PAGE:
SM: I have found my locations and subjects through a lifetime of research, and also, as you have already guessed, people write to me, telling me of places that they think will interest me because they have read my books. Luckily they are usually right.
DC: You did a chapter on the haunted island of Poveglia in Venice; yet, you noted that you were so disturbed by…something…that you took no photographs. Would you mind telling our readers what happened on Poveglia that was THAT upsetting?
SM: I hired a speed boat for the day but quickly noted that the driver didn’t seem to want to visit the island. Towards evening I finally persuaded him, but as we approached, I began to understand why. This is where the Venetians buried their dead from the plague in the 14th century, and you can sense the atmosphere as soon as you set foot on the shore. The first thing you see is a deserted mental asylum that was bizarrely built on the island in 1922, and out of one of the windows a man with a shotgun started screaming at us to leave. I didn’t push my luck – whether he was a tramp or a ghost was irrelevant!!
DC: I must personally thank you for the stunning image you have in the book of Corvin Castle, Hunedoara, Romania. That castle has got to be one of the most magnificent I have ever seen. Do you have a favourite place you have photographed? And a creepiest site as well?\
SM: My favourite places I have photographed are Venice and Pere Lachaise Cemetery in Paris. The creepiest is Leap Castle in Ireland.
DC: You also briefly covered the American South with a few images from New Orleans and the ruins of a plantation in Mississippi. Have you or would you ever consider doing a book on the plantations of the South? I would be happy to recommend several that are off the beaten track.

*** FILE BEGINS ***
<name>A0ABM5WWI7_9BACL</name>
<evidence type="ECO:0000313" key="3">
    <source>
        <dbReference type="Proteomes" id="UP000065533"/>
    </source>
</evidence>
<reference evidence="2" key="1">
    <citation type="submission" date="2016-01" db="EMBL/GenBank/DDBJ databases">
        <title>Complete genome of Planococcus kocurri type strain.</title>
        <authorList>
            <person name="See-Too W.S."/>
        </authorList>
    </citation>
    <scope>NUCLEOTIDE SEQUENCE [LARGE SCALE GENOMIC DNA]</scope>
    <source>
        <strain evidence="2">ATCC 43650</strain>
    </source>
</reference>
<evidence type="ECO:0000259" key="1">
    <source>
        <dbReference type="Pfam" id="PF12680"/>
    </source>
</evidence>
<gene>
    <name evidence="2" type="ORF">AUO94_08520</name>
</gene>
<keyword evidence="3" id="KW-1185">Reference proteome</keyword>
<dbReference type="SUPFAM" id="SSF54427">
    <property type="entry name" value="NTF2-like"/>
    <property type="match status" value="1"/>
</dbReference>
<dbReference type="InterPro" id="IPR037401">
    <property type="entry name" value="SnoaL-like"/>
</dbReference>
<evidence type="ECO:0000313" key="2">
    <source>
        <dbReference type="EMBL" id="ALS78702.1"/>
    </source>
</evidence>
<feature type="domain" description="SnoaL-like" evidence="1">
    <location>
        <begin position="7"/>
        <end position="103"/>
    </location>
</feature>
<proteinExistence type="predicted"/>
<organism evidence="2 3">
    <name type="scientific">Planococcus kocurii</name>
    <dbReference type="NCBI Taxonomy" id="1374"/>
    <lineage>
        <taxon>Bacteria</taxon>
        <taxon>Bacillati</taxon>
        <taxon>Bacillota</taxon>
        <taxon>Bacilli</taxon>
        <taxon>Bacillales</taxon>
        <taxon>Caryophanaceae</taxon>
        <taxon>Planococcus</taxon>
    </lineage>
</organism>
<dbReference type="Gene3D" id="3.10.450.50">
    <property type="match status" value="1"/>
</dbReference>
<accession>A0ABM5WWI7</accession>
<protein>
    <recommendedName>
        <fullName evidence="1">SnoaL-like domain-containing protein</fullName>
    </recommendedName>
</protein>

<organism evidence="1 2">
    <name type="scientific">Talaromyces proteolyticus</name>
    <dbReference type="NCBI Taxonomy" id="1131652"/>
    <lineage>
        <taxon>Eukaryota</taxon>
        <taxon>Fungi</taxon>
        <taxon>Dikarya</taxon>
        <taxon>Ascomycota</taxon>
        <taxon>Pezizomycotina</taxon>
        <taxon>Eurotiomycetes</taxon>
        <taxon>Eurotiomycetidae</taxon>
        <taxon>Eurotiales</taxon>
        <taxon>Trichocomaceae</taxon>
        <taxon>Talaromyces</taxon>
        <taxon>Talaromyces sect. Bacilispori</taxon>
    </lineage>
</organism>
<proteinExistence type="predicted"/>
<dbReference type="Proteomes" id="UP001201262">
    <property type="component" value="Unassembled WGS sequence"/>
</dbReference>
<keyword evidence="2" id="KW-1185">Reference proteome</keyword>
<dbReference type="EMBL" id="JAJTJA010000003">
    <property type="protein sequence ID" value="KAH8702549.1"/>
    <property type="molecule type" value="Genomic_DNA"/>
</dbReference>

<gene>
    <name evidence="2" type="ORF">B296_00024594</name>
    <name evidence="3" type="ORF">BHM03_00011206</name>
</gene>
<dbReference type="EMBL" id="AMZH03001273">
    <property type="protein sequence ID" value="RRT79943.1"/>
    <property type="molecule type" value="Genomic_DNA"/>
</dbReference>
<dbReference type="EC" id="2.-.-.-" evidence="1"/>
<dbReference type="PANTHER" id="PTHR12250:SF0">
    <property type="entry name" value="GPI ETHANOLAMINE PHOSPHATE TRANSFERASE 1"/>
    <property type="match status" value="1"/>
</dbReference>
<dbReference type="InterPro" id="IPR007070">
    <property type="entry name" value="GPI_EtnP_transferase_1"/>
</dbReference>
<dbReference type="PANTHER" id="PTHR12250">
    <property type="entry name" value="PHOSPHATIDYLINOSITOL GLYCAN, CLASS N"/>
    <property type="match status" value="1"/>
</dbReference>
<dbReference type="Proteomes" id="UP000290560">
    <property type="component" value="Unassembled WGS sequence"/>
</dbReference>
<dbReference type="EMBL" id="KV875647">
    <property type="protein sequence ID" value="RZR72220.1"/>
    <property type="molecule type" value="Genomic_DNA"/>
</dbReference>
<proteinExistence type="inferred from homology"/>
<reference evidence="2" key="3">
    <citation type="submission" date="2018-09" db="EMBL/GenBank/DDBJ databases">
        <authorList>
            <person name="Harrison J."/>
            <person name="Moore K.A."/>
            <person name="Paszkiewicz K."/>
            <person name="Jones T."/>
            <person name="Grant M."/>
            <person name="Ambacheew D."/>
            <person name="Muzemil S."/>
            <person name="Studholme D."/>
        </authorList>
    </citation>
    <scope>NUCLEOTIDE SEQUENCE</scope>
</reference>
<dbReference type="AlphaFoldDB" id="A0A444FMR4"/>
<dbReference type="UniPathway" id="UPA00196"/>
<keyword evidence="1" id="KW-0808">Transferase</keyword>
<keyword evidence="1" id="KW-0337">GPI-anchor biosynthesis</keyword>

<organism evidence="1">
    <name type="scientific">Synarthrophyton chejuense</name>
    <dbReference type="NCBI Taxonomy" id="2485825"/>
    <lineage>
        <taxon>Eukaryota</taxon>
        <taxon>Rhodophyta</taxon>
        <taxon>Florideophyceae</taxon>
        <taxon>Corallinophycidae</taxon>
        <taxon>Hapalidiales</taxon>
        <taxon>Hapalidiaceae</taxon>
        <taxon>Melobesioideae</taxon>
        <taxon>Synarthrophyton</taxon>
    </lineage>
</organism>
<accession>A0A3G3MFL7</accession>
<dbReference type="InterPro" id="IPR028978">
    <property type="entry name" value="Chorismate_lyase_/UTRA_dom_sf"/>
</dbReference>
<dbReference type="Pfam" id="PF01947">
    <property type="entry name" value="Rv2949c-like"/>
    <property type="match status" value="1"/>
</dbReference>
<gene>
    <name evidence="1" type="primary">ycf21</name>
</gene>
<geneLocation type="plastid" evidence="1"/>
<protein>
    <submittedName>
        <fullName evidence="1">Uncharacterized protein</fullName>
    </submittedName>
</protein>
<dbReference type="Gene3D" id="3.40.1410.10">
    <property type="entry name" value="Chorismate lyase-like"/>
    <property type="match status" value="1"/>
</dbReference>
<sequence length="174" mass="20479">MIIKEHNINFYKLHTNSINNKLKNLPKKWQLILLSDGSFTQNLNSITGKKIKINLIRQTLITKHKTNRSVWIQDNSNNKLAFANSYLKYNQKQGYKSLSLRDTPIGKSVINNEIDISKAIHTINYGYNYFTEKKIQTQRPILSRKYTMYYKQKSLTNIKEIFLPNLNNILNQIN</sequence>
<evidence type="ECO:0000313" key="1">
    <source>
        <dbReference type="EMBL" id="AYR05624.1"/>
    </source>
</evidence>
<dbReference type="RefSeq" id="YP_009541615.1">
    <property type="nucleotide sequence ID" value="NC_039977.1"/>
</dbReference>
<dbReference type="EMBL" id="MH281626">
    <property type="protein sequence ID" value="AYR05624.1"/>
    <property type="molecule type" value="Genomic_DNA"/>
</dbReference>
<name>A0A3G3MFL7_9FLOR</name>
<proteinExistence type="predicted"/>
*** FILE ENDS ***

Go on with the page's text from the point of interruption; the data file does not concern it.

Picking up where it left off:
SM: About 30 years ago I investigated doing a book on the ruined plantation houses of the Deep South – inspired by the American photographer Clarence John Laughlin and his book Ghosts Along The Mississippi, but when I went to investigate them, I found that they had mostly been restored or destroyed. If you know of any that do still exist, I would love to know where they are.
DC: Who and/or what are your sources of inspiration? And when did you decide that photographing the haunted was your life’s calling?
SM: To name a few: authors – Edgar Allan Poe, Joseph Sheridan LeFanu, Arthur Machen and M.R .James / photographers – Eugene Atget, Clarence John Laughlin, Diane Arbus and David Larcher / painters – the Symbolists, especially Gustave Moreau, Fernand Khnopff and Odilon Redon. As for why I chose to become a photographer of the haunted, the answer is that because of the circumstances of my upbringing I had no choice!
DC: I read that your father had quite an occult library when you were growing up and that he loved to tell ghost stories. Do you have any favourite stories or books, old and contemporary?
SM: The Collected Ghost Stories of M.R. James, The Novel of the White Powder by Arthur Machen and Carmilla by Joseph Sheridan LeFanu.
DC: How about horror films – do you ever watch any, and if so, do you have any favourites?
SM: I am not a great fan of modern day horror films, which I find in the main lack subtlety and are too full of blood and gore. My favourites however are The Innocents (1961), the original version of The Haunting (1963) and The Shining (1980).
DC: What is next for you, photography and book-wise?
SM: I am completing a photographic book based on the ruined estates and palaces of the Russian aristocracy pre-the 1917 Revolution, which should be out in October 2012, and also working on a novel that features both ghosts and photography, a new and interesting challenge, but the plot of which I am keeping secret.
DC: Fans can find out much more about your work as well as purchase prints, calendars, greeting cards, posters, etc., at your official site (MarsdenArchive.com), is that correct? What other items of your work are available? And will you continue to produce the calendars?
SM: Yes, that is correct. They can also buy books and DVDs. There will definitely be another Haunted Realm calendar in 2012 and 2013 – beyond that I cannot say.
DC: Is there anything I haven’t asked that you would like to add?
SM: I think you have covered everything – many thanks and let me know when it goes live!
DC: Thank you so much for your time.
© Sir Simon Marsden/The Marsden Archive from Vampires: The Twilight World, published by Palazzo Editions, 2011
© Philippe Matsas/Opale from Vampires: The Twilight World, published by Palazzo Editions, 2011